Michigan Car Insurance
Michigan is a state that has very specific and strict regulations on automobile insurance. In fact, some insurance companies that sell car insurance around the country have specific agents and adjusters who deal specifically with Michigan because it is the most comprehensive no-fault state in the country with legislation that is known to make even attorneys cringe. When looking for the best rates for Michigan car insurance you first need to understand what is required by law before looking into optional coverages. After that you may want to see what you can do to ensure that you are qualified for any discounts which may be available.
Penalties of Being Uninsured in Michigan
Most states have strict regulations regarding mandatory insurance, but Michigan is in a league of its own. Penalties for not carrying insurance could result in a fine which could range anywhere from $200 to $500. However, the penalty doesn’t stop there. You could also be convicted of a misdemeanor and sentenced to as much as 1 year jail time. In some extreme cases you could get both a fine and jail time!
Three Types of Coverage Mandatory
State law requires that you carry three types of insurance in the state of Michigan which include Personal Injury Protection (PIP), Property Protection (PPI) and Residual Bodily Injury and Property Damage Liability Insurance (BI/PD). While most states only make BI/PD mandatory, no-fault states have much stricter regulations and as a result, insurance can be much more expensive.
Personal Injury Protection (PIP)
This is the part of a no-fault insurance policy that pays medical costs plus as much as 85% of income you would have been bringing in if not for being hurt in an accident for a period not to exceed 3 years. Each year the maximum compensation for lost wages is likely to be revised. As of October 1, 2010 the maximum monthly compensation for lost wages is $4,929. If the accident results in your death, those same benefits would go to your dependents, based on what they would have received from your income if you were alive. One other feature of PIP on a no fault policy in Michigan is a $20/day entitlement for replacement services for things you are not able to do for yourself as a result of injury in the accident.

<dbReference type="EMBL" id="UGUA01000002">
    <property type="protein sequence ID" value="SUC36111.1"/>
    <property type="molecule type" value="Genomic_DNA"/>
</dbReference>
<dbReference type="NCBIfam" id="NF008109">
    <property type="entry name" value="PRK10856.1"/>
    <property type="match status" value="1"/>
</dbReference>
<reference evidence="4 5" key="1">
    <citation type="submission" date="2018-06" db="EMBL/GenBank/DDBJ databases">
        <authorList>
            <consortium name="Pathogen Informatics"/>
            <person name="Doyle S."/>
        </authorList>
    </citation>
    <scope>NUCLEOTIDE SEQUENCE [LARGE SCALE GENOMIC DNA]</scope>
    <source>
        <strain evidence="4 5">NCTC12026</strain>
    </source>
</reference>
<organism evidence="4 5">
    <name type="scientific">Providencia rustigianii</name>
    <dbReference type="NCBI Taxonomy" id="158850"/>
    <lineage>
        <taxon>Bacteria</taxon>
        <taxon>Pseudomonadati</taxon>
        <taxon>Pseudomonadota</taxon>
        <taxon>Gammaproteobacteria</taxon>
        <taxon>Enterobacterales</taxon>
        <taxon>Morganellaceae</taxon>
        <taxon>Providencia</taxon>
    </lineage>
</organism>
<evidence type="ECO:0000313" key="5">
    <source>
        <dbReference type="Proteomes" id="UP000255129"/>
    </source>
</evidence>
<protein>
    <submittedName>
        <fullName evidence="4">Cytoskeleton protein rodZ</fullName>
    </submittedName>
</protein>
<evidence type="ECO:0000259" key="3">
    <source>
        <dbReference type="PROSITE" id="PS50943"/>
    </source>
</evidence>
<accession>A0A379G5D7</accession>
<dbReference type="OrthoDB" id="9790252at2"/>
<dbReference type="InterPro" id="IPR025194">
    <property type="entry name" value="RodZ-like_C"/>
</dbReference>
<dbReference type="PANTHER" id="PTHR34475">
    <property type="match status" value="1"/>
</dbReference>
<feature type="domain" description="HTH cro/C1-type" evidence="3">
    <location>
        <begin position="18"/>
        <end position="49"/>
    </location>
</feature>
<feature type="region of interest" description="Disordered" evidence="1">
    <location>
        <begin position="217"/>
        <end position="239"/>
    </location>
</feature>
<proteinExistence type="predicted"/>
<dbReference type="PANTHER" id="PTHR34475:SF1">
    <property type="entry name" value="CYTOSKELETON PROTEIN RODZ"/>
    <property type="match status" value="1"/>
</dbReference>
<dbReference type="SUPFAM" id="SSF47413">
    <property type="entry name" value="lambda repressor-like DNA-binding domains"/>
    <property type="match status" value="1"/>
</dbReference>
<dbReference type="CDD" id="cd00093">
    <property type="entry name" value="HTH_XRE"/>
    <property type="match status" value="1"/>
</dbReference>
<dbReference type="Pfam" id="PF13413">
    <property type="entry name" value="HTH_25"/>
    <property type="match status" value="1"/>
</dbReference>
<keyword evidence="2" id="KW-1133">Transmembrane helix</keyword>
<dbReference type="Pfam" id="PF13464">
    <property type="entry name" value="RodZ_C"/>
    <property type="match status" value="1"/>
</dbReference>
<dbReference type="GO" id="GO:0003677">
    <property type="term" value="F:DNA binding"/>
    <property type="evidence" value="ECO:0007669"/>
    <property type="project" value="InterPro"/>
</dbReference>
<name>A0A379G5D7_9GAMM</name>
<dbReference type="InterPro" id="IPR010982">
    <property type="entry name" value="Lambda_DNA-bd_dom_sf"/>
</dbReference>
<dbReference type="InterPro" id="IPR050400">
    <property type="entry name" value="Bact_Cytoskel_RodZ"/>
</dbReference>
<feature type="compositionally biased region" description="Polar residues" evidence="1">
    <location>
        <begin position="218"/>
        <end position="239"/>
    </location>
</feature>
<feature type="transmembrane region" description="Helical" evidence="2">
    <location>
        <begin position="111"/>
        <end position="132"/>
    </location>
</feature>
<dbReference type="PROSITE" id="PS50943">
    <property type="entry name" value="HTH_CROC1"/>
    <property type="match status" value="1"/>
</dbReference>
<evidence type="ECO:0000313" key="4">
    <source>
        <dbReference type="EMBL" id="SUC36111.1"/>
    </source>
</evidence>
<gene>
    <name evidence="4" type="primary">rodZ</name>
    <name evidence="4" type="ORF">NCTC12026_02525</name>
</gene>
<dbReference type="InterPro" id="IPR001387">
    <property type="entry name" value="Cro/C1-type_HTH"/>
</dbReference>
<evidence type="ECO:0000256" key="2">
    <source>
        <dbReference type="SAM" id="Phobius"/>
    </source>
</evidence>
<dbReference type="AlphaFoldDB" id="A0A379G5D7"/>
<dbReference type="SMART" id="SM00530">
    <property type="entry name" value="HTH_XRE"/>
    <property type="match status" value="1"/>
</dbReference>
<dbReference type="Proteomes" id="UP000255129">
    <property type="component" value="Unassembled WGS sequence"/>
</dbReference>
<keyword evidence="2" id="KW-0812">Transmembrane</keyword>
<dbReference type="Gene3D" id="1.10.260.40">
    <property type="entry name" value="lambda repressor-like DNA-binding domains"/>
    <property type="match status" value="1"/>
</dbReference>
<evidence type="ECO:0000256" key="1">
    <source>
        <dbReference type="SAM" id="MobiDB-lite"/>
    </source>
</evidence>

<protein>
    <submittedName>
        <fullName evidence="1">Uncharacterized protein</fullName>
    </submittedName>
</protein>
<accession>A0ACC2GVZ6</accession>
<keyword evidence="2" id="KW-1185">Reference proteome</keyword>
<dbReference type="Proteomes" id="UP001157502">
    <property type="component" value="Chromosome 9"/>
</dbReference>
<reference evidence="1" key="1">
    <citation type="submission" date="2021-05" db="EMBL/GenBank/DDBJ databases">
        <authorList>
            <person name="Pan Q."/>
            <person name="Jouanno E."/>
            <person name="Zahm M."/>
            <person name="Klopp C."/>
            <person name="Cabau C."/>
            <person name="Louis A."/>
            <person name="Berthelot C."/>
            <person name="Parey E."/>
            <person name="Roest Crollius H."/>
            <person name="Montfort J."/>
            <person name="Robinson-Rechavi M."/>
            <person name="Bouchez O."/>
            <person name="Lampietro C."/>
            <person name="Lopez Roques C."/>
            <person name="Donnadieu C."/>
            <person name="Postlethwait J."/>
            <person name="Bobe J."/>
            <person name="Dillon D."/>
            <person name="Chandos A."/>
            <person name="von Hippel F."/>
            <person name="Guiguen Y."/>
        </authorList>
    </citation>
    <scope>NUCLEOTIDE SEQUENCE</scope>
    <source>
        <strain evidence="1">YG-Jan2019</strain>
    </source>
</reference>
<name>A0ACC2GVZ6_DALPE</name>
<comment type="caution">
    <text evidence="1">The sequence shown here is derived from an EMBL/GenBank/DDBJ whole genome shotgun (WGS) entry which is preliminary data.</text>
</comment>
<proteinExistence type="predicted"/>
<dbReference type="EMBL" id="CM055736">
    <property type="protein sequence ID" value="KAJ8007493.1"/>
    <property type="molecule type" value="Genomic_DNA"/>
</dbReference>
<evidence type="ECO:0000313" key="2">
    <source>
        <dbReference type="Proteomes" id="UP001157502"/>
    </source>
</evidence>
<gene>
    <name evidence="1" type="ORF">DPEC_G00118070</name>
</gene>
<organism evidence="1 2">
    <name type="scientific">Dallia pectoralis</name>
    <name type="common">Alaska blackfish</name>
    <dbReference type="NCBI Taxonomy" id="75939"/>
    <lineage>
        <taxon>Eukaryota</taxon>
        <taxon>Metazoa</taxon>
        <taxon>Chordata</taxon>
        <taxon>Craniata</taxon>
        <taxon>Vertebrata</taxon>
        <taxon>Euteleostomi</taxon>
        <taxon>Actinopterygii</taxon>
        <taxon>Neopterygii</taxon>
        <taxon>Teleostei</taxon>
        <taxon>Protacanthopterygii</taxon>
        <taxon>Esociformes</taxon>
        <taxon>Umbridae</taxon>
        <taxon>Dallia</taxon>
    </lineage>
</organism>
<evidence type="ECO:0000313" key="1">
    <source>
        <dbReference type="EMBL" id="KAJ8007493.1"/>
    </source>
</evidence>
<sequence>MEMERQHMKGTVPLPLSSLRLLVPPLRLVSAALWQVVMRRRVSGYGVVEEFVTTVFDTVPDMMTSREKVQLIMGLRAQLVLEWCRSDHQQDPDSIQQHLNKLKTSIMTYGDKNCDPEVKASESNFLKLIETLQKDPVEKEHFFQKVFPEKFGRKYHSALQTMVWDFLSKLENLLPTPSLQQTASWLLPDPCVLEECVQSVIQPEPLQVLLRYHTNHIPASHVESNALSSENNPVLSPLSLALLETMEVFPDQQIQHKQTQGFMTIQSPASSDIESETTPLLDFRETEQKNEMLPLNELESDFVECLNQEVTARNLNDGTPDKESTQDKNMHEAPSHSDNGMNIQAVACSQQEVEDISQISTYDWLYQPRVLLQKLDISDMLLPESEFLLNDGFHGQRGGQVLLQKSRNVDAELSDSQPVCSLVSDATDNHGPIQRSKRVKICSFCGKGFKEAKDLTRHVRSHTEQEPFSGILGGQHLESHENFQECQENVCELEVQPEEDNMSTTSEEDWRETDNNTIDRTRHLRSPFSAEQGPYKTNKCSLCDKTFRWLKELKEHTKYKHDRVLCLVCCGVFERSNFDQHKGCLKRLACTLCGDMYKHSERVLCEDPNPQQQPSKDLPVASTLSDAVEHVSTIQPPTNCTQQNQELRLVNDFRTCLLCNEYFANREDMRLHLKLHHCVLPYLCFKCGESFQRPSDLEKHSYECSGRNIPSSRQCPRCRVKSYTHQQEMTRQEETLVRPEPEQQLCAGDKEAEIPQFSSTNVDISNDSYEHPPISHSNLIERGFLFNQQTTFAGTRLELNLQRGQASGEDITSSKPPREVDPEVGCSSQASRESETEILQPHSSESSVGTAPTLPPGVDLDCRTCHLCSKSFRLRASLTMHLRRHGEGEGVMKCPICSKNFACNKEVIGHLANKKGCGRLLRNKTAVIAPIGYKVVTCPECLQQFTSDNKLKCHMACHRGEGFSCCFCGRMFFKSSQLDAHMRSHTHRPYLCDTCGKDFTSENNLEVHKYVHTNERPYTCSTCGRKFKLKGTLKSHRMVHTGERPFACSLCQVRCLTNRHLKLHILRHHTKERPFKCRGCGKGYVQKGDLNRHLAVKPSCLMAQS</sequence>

Property Protection (PPI)
Should you be involved in an accident and your vehicle does damage to the property of another person, this portion of the policy kicks in to cover those losses. Under Michigan no-fault insurance laws that coverage is up to $1,000,000 total for damages to such things as buildings, fences, yards and even government owned property such as telephone poles, fire hydrants and street signs. PPI does not cover damage done to other vehicles unless they are legally parked.
Residual Bodily Injury and Property Damage Liability Insurance (BI/PD)
This is the portion of Michigan car insurance that gives most consumers trouble understanding. For the most part, BI/PD will prevent the driver from being sued except under some very specific circumstances which include:
- At fault in an accident resulting in death, serious injury or permanent disfiguration
- In an accident with non-resident occupying a vehicle not registered in Michigan
- Involved in an accident in any other state
- Up to $500 maximum if at least 50% or more at fault and the other vehicle is not insured
If you are not at fault and expect to have damages to your vehicle paid for in Michigan you should make absolutely certain you carry automobile insurance. Unless it is a minor ‘fender bender,’ most often the cost of repairs are much, much higher than that!
While Michigan car insurance can be more expensive than automobile insurance in other states, it is also more costly not to carry any. There are ways to qualify for discounted policies such as safe driving records and buying multiple types of insurance from the same company, but to find the lowest cost insurance possible it would be best to compare rates from several different companies.